The result is so stunning that Herndon can hardly walk down a hallway without someone recognizing her and blurting out praise. No sooner had we started our tour of the extension than a woman walked up and said, “I just want to say, ‘Thank you.’ ”
I feel the same way. I spent endless hours in the Capitol during the past legislative session, and when the debates began to drone long and irrelevant, I would wander through the building, absorbing how the architecture ennobled it. I would visit the large, handsome room that now houses an agricultural museum, as it did in the original Capitol—but I remember it as a warren of nine tiny legislative offices where I worked as a college student, a few feet from the desk occupied by an administrative assistant named Kay Bailey. Or I would stroll through the wide basement hallway, now cleared of ceiling pipes, wall paneling, and the laminated plastic tables from the extinct purveyor of microwaved cuisine that was derisively known as the Linoleum Club. In their stead hung photographs of early legislatures, and I would study them intently, trying to separate the scoundrels from the statesmen. In one picture, the gaze of a sharp-nosed man with big ears stared out from the bottom row; I knew before I saw the name that I was looking at Sam Johnson, Lyndon’s father.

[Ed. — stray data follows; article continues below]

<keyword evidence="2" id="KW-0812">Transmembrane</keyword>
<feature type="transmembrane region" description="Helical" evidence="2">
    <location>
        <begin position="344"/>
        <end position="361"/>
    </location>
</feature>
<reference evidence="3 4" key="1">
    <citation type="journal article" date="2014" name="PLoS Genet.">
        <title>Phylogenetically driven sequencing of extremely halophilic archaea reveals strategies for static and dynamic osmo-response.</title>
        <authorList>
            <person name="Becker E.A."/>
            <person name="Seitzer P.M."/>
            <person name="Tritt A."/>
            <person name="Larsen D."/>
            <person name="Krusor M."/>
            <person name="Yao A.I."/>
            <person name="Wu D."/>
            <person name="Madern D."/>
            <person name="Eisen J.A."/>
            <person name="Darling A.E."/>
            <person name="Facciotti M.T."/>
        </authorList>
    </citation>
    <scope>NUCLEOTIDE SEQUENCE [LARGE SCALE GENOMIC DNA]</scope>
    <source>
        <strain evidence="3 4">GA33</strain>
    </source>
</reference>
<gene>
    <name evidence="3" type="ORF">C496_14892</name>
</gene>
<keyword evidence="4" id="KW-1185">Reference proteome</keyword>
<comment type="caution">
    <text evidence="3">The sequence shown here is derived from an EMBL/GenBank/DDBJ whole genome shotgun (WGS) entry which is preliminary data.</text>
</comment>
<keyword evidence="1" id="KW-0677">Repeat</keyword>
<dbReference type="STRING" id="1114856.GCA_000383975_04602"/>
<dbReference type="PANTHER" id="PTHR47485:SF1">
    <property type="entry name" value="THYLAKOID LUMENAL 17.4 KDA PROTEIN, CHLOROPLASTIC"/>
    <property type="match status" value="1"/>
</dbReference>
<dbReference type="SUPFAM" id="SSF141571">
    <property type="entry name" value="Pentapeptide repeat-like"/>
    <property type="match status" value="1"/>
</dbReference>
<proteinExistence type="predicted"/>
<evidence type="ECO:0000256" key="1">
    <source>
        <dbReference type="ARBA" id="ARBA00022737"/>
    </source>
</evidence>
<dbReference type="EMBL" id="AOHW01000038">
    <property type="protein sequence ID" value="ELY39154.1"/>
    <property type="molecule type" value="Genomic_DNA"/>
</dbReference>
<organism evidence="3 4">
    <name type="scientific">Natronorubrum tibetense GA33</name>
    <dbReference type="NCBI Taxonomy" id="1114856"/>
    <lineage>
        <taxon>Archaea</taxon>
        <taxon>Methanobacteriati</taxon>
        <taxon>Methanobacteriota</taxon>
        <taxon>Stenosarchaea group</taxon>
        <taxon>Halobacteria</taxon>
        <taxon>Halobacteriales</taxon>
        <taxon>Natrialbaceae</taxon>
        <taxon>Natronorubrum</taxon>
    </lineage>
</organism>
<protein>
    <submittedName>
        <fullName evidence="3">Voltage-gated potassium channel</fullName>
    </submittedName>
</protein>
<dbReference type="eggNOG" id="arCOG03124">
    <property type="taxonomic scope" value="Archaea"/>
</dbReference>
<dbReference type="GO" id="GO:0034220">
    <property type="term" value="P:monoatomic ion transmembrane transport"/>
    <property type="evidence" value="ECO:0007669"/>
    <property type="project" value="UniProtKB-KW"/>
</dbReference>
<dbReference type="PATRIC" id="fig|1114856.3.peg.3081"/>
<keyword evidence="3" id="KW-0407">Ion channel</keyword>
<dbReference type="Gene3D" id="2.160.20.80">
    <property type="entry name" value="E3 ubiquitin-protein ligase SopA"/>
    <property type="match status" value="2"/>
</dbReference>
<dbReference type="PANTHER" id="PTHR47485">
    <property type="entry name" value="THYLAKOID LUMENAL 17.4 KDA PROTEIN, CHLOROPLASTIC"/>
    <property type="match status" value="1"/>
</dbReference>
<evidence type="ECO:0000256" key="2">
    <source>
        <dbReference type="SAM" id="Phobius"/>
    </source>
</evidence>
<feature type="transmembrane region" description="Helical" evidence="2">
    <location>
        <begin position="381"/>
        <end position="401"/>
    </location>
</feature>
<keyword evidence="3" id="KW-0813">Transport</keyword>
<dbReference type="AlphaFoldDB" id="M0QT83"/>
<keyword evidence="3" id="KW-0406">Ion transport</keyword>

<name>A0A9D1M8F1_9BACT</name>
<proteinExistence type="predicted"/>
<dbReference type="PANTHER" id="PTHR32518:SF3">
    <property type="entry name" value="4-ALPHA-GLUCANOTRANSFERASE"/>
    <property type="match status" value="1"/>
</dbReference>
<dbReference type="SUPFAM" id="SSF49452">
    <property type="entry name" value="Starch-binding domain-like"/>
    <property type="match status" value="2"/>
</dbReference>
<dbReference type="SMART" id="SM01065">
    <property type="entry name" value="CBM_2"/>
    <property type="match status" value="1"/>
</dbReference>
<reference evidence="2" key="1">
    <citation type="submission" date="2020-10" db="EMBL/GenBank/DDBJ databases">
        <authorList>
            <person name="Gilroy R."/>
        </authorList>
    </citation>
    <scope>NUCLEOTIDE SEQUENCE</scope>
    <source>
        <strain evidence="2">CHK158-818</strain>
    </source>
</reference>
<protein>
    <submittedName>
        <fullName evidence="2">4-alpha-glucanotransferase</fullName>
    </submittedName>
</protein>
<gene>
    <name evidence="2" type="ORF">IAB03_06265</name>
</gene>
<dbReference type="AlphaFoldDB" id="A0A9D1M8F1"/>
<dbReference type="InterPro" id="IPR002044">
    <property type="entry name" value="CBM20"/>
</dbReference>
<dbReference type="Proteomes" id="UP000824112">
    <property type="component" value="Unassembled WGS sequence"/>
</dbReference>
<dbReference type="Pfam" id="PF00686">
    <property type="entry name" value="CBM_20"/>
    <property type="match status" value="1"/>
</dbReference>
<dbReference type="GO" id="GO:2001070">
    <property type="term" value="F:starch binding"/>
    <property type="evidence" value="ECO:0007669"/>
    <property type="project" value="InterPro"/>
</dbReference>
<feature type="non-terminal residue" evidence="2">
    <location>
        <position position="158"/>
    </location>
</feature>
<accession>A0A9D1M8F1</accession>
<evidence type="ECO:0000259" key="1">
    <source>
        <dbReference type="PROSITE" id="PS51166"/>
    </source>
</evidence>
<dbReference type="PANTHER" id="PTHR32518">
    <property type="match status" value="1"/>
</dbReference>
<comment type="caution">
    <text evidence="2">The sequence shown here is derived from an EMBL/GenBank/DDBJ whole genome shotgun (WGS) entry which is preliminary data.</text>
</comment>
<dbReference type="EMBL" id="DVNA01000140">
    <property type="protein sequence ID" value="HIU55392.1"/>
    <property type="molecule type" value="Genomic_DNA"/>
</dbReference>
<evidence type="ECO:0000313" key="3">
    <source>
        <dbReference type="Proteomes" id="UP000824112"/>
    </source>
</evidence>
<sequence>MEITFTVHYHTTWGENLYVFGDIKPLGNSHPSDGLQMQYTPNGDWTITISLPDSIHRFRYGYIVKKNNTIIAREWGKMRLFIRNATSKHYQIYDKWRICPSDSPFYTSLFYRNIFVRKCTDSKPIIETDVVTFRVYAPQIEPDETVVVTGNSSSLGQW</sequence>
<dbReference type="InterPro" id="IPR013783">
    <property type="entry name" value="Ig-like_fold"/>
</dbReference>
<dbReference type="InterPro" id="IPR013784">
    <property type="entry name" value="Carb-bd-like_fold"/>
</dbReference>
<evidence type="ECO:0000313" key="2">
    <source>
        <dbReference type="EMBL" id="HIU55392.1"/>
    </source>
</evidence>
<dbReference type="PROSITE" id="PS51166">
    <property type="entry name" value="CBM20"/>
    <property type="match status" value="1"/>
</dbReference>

Even in the sleek extension, I could find enough echoes of the Capitol that the two structures seemed to belong together. An elongated skylight in the main corridor affords a dramatic view of the Capitol dome. The heart of the new building is an open-air rotunda that drops two stories below ground level. Meant to be a gathering place that provides relief from claustrophobic offices, it is frequented during the legislative session by lobbyists, who have found that it is the only place in the extension where their cellular phones work. The corridor floors are terrazzo, like the Capitol’s, but the patterns are more modern and use only four colors.
“It was a miracle project,” Herndon says. “Other states have wanted to redo their capitols, but there is so much jealousy, so much territorialism, and so much fighting over money that they end up doing just a piece or nothing at all.” Inevitably the desires of architects and preservationists give way to the realities of function and finance. Texas was different for three reasons. One was that the Capitol was a proven firetrap; a blaze in 1983 threatened to destroy the entire building. Another was that the legislative leaders at the time the restoration was approved—Governor Bill Clements, Lieutenant Governor Bill Hobby, and Speaker Gib Lewis—agreed that the state should pay cash rather than risk public rejection of a bond issue.